Diaz-Balart First U.S. Congressman to Test Positive for COVID-19
Rep. Mario Diaz-Balart, R-Fla., on Wednesday became the first member of Congress to announce that he has tested positive for coronavirus, saying he had been stricken with a fever and headache this weekend.
“In an abundance of caution, after votes on Friday, March 13th, Congressman Mario Diaz-Balart decided to self-quarantine in Washington, D.C, and not return to South Florida because of his wife Tia’s pre-existing conditions that put her at exceptionally high risk,” his office said in a statement.
“On Saturday evening, Congressman Diaz-Balart developed symptoms, including a fever and a headache. Just a short while ago, he was notified that he has tested positive for COVID-19. While in quarantine Diaz-Balart has been working from his apartment in Washington, D.C.”
The 58-year-old Diaz-Balart added that he’s “feeling much better.”
“However, it is important that everyone take this extremely seriously and follow CDC guidelines in order to avoid getting sick and mitigate the spread of this virus,” he said. “We must continue to work together to emerge stronger as a country during these trying times.”
Díaz-Balart is a Republican U.S. Representative for Florida’s 25th congressional district. He was elected in 2002, and his current district includes much of southwestern Miami-Dade County, including the city of Hialeah, and much of the northern portion of the Everglades.
Díaz-Balart was born in 1961 in Fort Lauderdale, to Cuban parents — the late Cuban politician Rafael Díaz-Balart, and his wife, Hilda Caballero Brunet.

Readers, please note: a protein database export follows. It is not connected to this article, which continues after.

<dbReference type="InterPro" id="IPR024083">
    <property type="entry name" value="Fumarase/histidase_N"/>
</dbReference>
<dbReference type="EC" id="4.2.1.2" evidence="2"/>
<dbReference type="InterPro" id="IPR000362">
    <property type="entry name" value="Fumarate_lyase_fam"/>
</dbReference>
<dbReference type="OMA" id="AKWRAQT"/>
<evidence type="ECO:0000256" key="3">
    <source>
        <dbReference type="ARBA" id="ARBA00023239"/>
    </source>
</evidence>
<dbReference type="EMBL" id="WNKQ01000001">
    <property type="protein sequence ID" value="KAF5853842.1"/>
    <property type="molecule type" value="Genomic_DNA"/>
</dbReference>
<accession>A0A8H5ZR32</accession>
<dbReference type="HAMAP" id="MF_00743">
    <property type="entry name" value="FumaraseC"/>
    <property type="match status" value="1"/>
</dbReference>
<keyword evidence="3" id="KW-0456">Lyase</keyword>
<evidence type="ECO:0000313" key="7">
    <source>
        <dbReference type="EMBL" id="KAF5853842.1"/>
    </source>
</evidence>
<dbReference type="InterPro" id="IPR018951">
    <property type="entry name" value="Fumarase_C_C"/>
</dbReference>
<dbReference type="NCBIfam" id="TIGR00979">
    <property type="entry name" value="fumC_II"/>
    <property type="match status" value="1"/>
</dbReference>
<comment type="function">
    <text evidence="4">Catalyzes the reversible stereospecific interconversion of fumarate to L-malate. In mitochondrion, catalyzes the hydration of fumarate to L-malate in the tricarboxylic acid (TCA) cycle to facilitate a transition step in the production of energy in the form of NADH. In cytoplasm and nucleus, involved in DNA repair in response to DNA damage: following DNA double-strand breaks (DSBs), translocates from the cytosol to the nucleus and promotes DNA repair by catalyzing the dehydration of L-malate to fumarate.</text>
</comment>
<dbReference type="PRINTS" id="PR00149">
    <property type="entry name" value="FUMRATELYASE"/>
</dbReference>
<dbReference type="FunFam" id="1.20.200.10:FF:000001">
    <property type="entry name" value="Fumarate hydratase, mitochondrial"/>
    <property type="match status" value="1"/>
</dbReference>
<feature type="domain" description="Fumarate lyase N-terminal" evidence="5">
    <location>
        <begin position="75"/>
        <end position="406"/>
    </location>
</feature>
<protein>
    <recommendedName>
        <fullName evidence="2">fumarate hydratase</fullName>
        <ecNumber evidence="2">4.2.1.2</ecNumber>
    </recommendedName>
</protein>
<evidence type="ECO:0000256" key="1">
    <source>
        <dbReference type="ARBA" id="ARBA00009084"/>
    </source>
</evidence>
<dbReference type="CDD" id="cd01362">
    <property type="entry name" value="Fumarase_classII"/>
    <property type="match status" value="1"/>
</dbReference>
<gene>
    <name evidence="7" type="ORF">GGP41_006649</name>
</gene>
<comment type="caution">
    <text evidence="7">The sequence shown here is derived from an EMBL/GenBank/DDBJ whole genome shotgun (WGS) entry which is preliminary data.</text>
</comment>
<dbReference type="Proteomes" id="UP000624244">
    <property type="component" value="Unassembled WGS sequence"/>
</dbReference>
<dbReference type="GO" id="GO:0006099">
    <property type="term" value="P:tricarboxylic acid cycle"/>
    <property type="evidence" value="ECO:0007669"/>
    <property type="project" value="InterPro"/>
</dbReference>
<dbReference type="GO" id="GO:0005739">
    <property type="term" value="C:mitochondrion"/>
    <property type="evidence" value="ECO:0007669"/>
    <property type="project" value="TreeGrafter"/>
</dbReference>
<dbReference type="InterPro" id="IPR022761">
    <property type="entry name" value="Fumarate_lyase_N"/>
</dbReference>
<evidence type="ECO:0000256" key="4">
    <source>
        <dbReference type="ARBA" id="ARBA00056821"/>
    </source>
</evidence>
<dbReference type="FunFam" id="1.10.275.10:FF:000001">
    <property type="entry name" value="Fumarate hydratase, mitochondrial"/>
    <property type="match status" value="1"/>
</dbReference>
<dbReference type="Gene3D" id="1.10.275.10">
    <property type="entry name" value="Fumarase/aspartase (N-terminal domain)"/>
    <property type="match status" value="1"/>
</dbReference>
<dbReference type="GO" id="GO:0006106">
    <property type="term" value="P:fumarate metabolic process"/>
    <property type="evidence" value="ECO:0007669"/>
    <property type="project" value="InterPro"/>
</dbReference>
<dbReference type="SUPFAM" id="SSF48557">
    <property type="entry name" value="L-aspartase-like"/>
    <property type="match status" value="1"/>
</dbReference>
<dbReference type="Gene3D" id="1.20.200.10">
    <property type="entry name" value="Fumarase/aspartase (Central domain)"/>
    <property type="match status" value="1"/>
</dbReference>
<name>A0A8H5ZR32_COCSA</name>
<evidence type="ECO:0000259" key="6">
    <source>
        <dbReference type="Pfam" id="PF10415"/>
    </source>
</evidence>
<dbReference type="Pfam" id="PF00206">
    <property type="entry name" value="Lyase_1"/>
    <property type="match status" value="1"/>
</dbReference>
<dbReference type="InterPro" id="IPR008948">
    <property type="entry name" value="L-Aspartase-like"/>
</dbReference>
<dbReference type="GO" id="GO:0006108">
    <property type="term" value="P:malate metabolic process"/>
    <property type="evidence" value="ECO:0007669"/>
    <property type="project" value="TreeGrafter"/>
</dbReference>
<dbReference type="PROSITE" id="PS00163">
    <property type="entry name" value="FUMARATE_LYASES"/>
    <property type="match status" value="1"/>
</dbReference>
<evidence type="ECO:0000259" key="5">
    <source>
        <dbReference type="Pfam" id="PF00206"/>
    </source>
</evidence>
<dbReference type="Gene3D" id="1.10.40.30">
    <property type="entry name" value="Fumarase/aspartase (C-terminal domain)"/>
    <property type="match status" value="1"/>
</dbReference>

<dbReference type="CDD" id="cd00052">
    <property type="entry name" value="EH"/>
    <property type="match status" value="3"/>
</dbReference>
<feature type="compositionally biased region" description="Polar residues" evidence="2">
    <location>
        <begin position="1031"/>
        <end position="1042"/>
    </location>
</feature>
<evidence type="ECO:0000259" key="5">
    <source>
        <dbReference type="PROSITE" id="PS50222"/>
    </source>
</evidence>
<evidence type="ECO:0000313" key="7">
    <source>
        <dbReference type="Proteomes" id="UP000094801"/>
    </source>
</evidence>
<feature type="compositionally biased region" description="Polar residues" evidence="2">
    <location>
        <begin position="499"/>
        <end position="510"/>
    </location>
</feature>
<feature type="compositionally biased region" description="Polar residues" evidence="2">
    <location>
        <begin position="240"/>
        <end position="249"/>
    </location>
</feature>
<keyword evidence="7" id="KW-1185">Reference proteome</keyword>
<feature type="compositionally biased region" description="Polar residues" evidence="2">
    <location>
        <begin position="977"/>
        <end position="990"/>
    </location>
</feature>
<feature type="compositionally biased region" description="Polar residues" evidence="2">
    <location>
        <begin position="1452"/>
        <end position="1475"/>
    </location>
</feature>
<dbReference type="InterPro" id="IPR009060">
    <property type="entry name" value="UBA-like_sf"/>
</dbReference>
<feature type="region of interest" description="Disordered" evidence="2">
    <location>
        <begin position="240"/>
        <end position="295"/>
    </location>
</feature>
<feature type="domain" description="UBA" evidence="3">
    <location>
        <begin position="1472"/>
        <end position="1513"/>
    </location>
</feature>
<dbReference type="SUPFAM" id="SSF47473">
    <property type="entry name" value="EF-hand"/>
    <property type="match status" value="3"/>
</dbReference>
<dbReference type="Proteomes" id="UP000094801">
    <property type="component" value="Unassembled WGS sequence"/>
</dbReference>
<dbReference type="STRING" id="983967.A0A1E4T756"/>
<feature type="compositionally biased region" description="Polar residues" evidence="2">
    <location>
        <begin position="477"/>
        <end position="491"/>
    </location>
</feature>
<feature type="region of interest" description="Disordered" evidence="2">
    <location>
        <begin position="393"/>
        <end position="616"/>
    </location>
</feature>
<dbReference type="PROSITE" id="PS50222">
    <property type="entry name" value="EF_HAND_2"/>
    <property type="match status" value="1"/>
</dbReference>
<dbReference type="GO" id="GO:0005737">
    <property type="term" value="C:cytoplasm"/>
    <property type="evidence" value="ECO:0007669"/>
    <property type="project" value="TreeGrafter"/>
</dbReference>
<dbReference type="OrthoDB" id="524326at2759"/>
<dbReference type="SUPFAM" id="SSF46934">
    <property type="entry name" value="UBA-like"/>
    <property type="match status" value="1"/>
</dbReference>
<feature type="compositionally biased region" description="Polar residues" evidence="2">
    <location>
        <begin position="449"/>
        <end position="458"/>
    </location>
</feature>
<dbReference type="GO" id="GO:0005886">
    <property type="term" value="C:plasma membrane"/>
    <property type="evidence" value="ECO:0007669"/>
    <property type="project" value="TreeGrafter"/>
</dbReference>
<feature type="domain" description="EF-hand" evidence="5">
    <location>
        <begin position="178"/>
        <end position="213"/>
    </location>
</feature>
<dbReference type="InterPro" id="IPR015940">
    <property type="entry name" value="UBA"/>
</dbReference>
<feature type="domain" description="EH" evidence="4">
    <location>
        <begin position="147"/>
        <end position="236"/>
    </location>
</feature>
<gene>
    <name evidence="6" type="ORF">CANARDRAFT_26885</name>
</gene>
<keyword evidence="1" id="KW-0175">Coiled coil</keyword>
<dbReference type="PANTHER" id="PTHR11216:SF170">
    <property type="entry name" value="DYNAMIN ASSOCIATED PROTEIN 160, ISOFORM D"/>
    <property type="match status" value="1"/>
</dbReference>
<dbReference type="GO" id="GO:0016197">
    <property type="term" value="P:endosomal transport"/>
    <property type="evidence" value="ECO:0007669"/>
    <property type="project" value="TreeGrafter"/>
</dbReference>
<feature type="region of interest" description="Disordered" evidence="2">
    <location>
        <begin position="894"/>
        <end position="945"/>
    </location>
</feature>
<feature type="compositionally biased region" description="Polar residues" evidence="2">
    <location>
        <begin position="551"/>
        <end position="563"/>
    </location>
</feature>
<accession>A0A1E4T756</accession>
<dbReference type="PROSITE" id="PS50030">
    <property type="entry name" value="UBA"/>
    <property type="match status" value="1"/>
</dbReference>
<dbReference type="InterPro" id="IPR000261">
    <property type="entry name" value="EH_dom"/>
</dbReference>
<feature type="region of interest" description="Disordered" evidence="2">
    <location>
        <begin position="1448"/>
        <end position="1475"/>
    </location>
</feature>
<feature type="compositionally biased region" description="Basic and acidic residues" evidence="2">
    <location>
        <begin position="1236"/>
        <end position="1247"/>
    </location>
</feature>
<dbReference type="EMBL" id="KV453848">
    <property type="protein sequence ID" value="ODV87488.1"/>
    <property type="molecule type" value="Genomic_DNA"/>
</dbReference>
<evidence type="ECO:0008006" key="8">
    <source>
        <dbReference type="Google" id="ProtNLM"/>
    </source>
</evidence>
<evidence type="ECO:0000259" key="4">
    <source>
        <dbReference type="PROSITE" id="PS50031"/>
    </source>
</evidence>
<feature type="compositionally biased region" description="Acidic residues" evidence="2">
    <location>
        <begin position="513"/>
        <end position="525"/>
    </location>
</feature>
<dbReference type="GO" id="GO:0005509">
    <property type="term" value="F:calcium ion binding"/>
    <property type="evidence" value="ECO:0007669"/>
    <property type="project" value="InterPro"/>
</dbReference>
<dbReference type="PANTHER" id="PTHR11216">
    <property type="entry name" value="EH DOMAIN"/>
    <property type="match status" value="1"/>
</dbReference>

He is a member of the Díaz-Balart family: His aunt, Mirta Díaz-Balart, was the first wife of Fidel Castro. Her son, and his cousin, was Fidel Ángel “Fidelito” Castro Díaz-Balart. His uncle is the Cuban-Spanish painter, Waldo Díaz-Balart. His brother, Lincoln Díaz-Balart, represented Florida’s 21st District from 1993 to 2011. He has two other brothers, José Díaz-Balart, a journalist, and Rafael Díaz-Balart, a banker.
He studied political science at the University of South Florida before starting his public service career as an aide to then-Miami Mayor Xavier Suárez in 1985. In the same year, he changed his political party affiliation from Democratic to Republican.
The virus has already affected others on Capitol Hill, which remains closed to visitors. Two congressional staffers have been infected by the virus, and some prominent politicians have self-quarantined at both the state and federal levels.
Lawmakers have increasingly practiced social distancing amid the outbreak. Earlier this month, Sen. Ted Cruz, R-Texas, Rep. Paul Gosar, R-Ariz., and a dozen other members of Congress announced they would self-quarantine after they had possible exposure to the virus.
In Iran, the coronavirus has killed several lawmakers and senior political figures.